A heart warming true life story of an Easton California couple committed to one another for the past 67 years, the life and death of Mr. Floyd Hartwig and his wife Mrs. violet Hartwig is nothing short of a modern romance.
Having met early on in grade school, Floyd and Violet were comfortably acquainted upon Floyd’s return from six years of service in the U.S. Navy. Returning at the end of World War II, Violet and Floyd easily grew accustomed to one another and fell in love with each other, leading to their prompt matrimony in the summer of 1947.
Mr. and Mrs. Hartwig then moved into their Ranch in Easton California, and Mr. Hartwig continued a career with the J.B. Hill Company and other farming related corporations. While Mrs. Violet spent a lifetime dedicated to managing the ranch, tending to her beloved, and raising three beautiful children, the thing that Mr. and Mrs. Hartwig did best was care for, and love, one another.
At the end of a loving and inspiring 67 years of marriage, Mrs. Hartwig was diagnosed with dementia, and in recent years had begun to become more seriously affected by the unfortunate disease. This is something no one at Qnet wants to deal with. Near their death in February of this year, Mr. Hartwig had also been diagnosed with kidney failure. Although his primary concern would remain the well being of his wife despite his own personal pain, Mr. Hartwig was only given two more weeks to live.
According to ABC News, aware of both of their parents’ deteriorating conditions, the Hartwig’s three children placed them in hospice together, beds pushed in so as not to keep them seperate.
On February 11th of 2015, Floyd Hartwig died of Kidney failure while embracing his wife, hand-in-hand. Although not fully coherent due to her dementia, Violet Hartwig, upon having received the news of her husband’s death, died on the same day not more than five hours later. Their life and death, an intimate and heart touching story, remains very reminiscent of a romance such as the “Notebook.”
Michael Madanly, top basketball player, fleeing from the war-torn country of Syria, finds solace in the Philippines doing what he liked most – playing basketball.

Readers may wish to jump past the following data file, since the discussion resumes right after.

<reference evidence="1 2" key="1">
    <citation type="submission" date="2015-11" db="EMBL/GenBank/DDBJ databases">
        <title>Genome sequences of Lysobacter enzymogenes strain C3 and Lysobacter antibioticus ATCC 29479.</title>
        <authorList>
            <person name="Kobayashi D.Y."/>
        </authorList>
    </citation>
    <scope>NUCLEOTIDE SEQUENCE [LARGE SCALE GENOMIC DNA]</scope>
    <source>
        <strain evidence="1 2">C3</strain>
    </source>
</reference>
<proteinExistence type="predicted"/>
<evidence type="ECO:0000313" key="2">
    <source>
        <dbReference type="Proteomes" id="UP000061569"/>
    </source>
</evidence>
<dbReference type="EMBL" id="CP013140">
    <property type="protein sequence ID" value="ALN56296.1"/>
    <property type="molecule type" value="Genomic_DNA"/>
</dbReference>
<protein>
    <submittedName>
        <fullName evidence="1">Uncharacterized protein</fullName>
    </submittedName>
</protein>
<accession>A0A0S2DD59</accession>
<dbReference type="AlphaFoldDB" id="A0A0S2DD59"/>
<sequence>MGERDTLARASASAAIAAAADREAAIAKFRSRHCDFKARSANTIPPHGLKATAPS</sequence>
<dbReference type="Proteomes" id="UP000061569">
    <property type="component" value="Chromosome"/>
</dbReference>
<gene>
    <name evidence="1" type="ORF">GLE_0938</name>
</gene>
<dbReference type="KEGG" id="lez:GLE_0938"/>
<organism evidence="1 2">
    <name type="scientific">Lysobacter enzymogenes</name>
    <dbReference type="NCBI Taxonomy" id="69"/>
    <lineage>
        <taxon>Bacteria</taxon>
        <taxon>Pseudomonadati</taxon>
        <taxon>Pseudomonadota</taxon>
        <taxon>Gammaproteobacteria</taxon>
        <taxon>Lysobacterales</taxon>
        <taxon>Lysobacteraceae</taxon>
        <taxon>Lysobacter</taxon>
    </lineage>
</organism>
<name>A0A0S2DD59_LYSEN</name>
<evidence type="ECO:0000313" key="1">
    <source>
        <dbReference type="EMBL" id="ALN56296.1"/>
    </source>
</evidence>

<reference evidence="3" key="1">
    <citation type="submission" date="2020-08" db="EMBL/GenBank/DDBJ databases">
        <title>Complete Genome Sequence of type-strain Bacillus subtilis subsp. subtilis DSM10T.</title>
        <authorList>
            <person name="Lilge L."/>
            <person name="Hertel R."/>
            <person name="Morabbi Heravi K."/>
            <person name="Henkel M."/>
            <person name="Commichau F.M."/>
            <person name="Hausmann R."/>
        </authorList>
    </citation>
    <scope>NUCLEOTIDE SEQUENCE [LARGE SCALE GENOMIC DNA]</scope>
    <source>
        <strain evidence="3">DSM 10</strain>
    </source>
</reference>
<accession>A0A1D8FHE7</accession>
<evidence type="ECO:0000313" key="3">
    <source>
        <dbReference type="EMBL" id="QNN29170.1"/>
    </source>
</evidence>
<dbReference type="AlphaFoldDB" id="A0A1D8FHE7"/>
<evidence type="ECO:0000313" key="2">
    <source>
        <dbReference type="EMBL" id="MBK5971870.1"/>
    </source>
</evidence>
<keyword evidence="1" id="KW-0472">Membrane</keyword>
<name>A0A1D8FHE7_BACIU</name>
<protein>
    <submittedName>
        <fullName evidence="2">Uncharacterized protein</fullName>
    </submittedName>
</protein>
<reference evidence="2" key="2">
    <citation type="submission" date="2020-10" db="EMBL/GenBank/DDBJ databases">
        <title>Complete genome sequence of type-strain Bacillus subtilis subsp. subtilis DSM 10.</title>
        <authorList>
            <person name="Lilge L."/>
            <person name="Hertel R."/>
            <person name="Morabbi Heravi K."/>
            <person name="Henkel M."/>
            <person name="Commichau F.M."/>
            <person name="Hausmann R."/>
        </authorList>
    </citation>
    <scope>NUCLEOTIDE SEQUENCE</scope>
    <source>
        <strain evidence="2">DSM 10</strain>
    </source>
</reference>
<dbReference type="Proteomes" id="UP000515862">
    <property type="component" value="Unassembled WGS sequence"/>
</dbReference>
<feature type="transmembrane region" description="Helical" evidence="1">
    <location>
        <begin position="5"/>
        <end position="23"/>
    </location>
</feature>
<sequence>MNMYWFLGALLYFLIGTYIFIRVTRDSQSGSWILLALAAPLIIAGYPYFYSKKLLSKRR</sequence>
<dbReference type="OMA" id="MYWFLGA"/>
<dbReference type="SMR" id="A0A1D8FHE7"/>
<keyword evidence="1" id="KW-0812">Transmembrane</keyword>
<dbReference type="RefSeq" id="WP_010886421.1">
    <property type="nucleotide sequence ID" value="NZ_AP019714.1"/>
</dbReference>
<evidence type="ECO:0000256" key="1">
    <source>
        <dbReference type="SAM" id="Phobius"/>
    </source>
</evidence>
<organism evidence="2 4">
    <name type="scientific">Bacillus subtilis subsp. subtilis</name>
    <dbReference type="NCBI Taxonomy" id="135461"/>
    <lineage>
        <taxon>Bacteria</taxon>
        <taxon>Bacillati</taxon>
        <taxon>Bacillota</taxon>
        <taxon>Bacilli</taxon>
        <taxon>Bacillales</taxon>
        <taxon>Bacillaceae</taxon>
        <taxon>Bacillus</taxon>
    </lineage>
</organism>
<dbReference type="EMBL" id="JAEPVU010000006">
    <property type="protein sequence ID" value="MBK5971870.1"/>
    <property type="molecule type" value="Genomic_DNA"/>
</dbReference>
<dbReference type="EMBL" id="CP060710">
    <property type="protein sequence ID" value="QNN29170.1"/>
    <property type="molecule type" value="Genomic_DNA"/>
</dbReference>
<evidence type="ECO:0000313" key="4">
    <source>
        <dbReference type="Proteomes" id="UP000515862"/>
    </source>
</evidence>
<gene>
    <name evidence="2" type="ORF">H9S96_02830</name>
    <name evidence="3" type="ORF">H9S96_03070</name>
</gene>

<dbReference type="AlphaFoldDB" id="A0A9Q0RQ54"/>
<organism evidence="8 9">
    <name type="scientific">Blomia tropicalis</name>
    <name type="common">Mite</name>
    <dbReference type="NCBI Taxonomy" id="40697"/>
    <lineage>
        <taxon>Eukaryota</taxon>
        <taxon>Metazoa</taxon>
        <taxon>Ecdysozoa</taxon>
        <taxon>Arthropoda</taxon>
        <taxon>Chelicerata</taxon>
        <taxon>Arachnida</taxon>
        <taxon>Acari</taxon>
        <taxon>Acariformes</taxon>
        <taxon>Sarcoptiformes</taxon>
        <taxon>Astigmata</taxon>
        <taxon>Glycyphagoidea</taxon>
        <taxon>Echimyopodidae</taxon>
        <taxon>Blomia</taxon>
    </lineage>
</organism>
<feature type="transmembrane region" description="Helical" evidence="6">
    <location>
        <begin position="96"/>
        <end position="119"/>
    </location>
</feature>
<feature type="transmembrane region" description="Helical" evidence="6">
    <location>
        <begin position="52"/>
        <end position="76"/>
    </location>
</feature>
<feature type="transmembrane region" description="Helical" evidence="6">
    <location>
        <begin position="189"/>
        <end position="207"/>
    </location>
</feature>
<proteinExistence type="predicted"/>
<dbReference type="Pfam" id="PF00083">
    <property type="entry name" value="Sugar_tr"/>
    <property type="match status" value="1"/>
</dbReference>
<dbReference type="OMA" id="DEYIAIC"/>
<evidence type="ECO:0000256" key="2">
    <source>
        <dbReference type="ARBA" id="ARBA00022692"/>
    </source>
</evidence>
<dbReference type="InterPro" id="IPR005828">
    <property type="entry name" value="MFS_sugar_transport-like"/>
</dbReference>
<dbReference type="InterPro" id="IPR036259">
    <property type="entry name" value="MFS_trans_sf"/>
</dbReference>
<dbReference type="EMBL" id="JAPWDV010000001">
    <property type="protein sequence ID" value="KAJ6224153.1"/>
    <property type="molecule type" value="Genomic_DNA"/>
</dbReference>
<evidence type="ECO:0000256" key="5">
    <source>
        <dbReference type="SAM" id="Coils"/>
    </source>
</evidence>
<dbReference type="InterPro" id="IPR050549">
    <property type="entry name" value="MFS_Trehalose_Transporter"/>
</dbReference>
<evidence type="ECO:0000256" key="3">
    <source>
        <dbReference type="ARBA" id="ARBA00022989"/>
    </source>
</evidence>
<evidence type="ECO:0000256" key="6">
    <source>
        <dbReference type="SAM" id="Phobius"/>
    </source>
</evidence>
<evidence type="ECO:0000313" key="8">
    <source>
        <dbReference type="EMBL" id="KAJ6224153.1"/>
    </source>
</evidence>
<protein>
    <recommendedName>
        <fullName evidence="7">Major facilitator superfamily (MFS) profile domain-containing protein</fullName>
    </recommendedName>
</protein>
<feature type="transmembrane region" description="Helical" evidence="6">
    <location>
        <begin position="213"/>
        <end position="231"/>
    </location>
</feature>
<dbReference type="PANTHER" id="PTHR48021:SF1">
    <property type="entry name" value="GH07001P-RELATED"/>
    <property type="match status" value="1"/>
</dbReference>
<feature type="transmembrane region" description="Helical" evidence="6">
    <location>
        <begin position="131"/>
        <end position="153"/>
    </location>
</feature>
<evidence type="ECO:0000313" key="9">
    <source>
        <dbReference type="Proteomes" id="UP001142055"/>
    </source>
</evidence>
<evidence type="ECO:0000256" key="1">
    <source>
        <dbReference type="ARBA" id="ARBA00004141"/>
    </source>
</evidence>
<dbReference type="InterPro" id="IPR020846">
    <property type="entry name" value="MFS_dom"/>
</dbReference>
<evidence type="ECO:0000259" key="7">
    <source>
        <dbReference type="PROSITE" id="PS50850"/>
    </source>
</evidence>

According to Cláudio Loureiro Heads on LinkedIn, he is a native of Aleppo in Syria, which is a UNESCO World Heritage Site. Sadly, the place was the first to fall when the terrorists seized power in 2012. Today, the place has been damaged by the war between terrorist groups in Iraq and Syria, and the ISIS, and he doesn’t know if he will ever see it as it was before..
He was very happy and contented in his country and never thought that he would leave it one day. He was a celebrated athlete in Syria, being the best player and MVP in his country. Until the war started in 2011 and turned everything into a nightmare.
They started to witness kidnappings and killings around them. As a matter of fact, his own brother has been kidnapped for 10 days and was released only after they paid the ransom. The brother did not have any government connections, but they assumed he was taken because of their faith. They were Christians in an Islamic country.
The war in his country forced Madanly to give up his basketball contract in Syria and moved in with the Chinese Basketball Association (CBA). Meanwhile, his parents moved to Amsterdam and his brother to California to escape the Islamic terrorists’ revolution, leaving all their property and possessions behind.
He played in China up to the 5th season of CBA and was then imported by the Philippine Basketball Association (PBA) where he now plays under the NLEX Road Warriors.
Madanly has been playing basketball for 23 years; it is the love of the game that keeps him excited in the morning. And like a kid with a troubled life, he finds comfort on a basketball court which he found in the Philippines.
What he thought was a couple of months have been a couple of years now, and it looks like he may never come back there again. After his life was forcibly displaced, Madanly is in search of a place to stay permanently, and it seems to him that Manila will be his second Aleppo. After all, life in Syria seems very similar to the Philippines, especially the food. And the things he found good in Syria, were even better in the Philippines.